- Thursday 19th March 2020
Alpine climbing requires a series of decision-making processes. Stewart Moody reflects on this.
I walk into the dining room and sit at the table with my three friends Paul, Olly and Phil; we don’t speak. A few moments later the French Guides enter and gather by the kitchen door where the warden stands. The Guides look like shaggy dogs; long hair protrudes at all angles as they rub the sleep from their eyes. They have deeply tanned faces and are dressed from head to toe in the finest soft shells. They glance at each other and murmur conspiratorially. It is 3:20am in the Conscrits Hut which at 2,580m high sits amongst some of the more modest peaks on the flank of the Mont Blanc Massif.
I don’t understand a word the guides say, but I watch them closely for nods or shakes of the heads to betray their intent but I understand their predicament. It is the same predicament that I face. Do we defy the elements and attempt a traverse of the Dome du Miage, or not? Personally, I want to claim one more route before heading home to the UK. With my friends I’d already stood on the summits of Pointe Isabelle (PD+), The Index (AD) and the Aiguille du Tour (F). This is the last opportunity to achieve that sense of achievement and isolation you find on the summit of a big mountain.
Most of the other residents of the hut have Guides; as far as I can tell we are the only non-guided group. I’m nervous, and with that emotion comes a feeling in the pit of my stomach like I used to get before exams in high school. The door to the terrace opens, there is a blast of cold air and the sound of rain is clearly heard. A Guide goes through the door and disappears into the darkness leaving his clients at their table. Through the huge windows I can see that the surfaces of the tables outside are soaked, like someone has hosed them down. I look at my companions and then return my focus to my bowl of cereal. It’s good cereal, but I’m not enjoying it. I finish the last mouthful and force down a mouthful of hard rye bread. If we do go for it I know I’ll be grateful for this meal.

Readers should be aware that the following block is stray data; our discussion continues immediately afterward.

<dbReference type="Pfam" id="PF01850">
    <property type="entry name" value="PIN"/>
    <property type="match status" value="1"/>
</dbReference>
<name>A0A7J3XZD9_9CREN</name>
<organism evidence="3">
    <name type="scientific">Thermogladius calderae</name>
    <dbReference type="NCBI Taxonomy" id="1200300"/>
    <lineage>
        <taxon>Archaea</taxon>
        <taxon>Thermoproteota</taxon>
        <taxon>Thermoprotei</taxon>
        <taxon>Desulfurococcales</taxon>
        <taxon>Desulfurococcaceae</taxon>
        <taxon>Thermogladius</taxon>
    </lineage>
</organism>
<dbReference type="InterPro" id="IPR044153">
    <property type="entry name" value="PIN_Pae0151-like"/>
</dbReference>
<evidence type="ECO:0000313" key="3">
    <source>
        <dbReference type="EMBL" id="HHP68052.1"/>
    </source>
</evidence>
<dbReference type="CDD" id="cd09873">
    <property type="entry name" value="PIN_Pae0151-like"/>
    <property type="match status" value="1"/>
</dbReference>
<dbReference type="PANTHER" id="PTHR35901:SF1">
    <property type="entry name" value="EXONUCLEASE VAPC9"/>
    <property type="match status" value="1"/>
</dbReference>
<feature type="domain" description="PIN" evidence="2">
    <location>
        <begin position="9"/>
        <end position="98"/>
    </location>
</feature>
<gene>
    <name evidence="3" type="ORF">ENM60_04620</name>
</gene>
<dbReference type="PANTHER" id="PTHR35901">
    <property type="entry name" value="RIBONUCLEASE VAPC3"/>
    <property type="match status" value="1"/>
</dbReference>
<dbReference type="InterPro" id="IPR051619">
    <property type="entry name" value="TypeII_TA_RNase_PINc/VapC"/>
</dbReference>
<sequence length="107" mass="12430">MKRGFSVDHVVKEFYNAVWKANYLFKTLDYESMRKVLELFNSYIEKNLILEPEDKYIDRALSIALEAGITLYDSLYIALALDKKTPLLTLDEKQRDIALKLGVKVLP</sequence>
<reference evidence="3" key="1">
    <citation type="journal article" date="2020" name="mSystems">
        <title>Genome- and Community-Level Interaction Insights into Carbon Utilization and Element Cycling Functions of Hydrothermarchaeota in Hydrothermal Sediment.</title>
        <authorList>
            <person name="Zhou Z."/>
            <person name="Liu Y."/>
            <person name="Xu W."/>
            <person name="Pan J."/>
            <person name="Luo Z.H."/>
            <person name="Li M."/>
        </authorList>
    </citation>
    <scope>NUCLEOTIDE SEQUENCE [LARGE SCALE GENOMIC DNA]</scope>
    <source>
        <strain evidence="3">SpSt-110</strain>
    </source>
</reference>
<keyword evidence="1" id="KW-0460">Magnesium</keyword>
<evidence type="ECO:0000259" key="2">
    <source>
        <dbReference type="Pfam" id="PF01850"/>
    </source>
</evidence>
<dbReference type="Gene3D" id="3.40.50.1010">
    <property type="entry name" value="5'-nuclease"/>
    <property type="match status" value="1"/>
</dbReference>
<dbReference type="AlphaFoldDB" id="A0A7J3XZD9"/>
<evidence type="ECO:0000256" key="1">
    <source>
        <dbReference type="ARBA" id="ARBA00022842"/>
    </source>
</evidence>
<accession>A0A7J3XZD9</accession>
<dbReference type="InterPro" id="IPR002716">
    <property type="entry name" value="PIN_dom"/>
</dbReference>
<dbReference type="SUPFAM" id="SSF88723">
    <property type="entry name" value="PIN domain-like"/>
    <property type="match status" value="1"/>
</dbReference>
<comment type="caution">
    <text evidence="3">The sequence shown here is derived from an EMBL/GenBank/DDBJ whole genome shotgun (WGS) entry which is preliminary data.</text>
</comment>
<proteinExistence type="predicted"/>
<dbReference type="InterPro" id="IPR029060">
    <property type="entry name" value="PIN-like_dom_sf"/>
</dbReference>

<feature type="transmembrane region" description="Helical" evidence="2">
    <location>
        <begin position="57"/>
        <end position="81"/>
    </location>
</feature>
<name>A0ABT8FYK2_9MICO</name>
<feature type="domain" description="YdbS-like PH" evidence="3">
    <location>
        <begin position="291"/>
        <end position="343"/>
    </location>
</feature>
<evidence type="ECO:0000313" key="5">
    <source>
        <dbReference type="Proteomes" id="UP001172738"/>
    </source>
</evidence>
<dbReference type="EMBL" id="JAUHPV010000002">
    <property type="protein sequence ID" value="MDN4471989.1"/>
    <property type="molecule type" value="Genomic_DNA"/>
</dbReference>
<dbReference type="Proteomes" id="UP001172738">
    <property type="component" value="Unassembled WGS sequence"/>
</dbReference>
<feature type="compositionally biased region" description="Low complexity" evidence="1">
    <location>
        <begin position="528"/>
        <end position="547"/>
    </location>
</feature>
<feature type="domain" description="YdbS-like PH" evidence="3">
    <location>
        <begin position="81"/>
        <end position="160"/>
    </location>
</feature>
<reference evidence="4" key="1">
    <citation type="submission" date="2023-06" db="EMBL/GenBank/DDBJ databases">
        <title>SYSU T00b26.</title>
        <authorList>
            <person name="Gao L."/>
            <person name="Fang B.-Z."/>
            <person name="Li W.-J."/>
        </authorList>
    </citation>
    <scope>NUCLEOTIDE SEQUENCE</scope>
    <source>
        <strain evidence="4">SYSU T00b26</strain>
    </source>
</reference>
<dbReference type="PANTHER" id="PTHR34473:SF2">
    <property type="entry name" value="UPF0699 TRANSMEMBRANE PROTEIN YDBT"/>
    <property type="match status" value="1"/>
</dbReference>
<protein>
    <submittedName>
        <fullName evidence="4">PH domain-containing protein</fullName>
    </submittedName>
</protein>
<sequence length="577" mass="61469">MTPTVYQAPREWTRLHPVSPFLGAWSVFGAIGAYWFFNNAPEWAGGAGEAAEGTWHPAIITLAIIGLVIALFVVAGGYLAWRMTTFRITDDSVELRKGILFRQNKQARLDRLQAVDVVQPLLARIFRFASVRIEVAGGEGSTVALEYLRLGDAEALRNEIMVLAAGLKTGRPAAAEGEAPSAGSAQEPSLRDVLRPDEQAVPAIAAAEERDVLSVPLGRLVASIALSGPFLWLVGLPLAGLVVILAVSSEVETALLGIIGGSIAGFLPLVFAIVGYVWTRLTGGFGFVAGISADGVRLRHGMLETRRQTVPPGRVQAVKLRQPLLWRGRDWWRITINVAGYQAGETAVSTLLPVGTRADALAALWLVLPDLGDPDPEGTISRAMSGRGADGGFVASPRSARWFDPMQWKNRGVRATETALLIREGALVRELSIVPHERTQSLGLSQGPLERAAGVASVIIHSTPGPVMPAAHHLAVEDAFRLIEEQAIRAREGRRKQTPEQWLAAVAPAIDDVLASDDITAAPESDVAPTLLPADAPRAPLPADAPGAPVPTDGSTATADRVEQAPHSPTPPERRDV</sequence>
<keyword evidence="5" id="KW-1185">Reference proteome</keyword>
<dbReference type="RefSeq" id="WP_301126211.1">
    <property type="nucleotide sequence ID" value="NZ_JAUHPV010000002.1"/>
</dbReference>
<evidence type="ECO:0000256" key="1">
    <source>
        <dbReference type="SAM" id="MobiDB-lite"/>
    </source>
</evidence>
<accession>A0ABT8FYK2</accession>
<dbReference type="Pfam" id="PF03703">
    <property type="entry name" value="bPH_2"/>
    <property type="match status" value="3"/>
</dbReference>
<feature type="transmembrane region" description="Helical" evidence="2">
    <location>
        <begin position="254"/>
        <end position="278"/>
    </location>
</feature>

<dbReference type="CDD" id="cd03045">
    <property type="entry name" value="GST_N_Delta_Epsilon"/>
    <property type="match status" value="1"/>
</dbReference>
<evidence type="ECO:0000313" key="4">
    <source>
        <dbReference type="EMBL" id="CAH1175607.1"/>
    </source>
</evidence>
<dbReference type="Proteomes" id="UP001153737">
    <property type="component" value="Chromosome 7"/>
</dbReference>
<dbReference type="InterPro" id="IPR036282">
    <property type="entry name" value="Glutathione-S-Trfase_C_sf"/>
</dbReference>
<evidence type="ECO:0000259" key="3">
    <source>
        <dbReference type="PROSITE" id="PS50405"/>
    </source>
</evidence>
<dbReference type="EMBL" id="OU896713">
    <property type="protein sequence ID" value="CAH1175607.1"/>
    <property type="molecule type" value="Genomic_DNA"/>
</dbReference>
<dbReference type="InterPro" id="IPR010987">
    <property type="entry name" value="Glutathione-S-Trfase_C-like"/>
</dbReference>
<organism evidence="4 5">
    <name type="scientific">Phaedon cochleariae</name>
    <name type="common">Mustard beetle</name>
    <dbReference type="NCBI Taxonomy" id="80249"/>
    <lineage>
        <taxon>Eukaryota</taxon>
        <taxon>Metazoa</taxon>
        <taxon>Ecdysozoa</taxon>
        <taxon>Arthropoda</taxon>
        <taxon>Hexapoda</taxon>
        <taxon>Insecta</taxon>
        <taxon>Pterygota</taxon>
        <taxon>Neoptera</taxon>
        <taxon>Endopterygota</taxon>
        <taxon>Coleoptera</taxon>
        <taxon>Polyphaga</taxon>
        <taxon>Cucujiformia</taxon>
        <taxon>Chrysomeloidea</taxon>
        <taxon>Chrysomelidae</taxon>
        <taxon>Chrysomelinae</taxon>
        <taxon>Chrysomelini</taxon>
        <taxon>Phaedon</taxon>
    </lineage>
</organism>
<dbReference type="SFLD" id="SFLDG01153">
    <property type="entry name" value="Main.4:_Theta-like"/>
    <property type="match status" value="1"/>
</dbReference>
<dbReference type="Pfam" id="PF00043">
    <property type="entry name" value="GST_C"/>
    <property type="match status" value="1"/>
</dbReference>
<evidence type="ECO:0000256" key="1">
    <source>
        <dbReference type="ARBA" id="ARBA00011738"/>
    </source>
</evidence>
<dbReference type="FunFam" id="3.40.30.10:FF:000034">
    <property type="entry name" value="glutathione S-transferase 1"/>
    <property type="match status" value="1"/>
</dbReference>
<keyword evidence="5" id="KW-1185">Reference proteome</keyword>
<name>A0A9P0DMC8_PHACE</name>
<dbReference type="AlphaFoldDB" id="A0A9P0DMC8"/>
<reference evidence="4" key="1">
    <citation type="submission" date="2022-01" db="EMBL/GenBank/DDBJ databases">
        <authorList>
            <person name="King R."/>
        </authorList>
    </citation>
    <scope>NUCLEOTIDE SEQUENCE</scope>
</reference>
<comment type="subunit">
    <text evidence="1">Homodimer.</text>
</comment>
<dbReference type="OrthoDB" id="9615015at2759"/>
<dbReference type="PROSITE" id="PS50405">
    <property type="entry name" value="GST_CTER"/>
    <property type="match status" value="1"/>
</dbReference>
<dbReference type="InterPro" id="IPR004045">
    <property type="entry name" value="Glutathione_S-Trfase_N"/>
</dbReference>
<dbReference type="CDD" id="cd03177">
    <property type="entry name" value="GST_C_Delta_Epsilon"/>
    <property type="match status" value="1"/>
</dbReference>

No one in the dining room seems keen to move, least of all me. I make passing eye contact with a few people and share a few bonjours. I wonder if they are looking at me and thinking the same thing that I’m thinking when I look at them: “What are you going to do, and when are you going to do it?” I feel no pressure from my friends for we are all in the same place mentally. The route we want is graded PD or PD+ depending on whose book you read. On the grand scale of things it should be a pretty straightforward ascent. But we are not career Alpinists and this turn in the weather has destroyed the confidence we’d built up over the past three ascents.
It seems wrong that my own decision will be steered so strongly by the decisions of others. In a way I just want them all to go back to bed. Then we will do the same, like sheep following the flock, but knowing that even the Guides deem it too risky. I feel like a fraud in their company. With only a couple of annual two-week trips to the Alps and a few modest summits under my belt, I feel out of my league. I’ve not had to make this kind of decision before but if some of them do gear up and head onto the glacier, what would we do then? Rely on their experience and pray that conditions don’t get any worse, and perhaps complete our route. Or wait for daybreak to head back down to our campsite, forsaking our thirst for one last summit. “Isn’t this supposed to be fun?” I ask myself.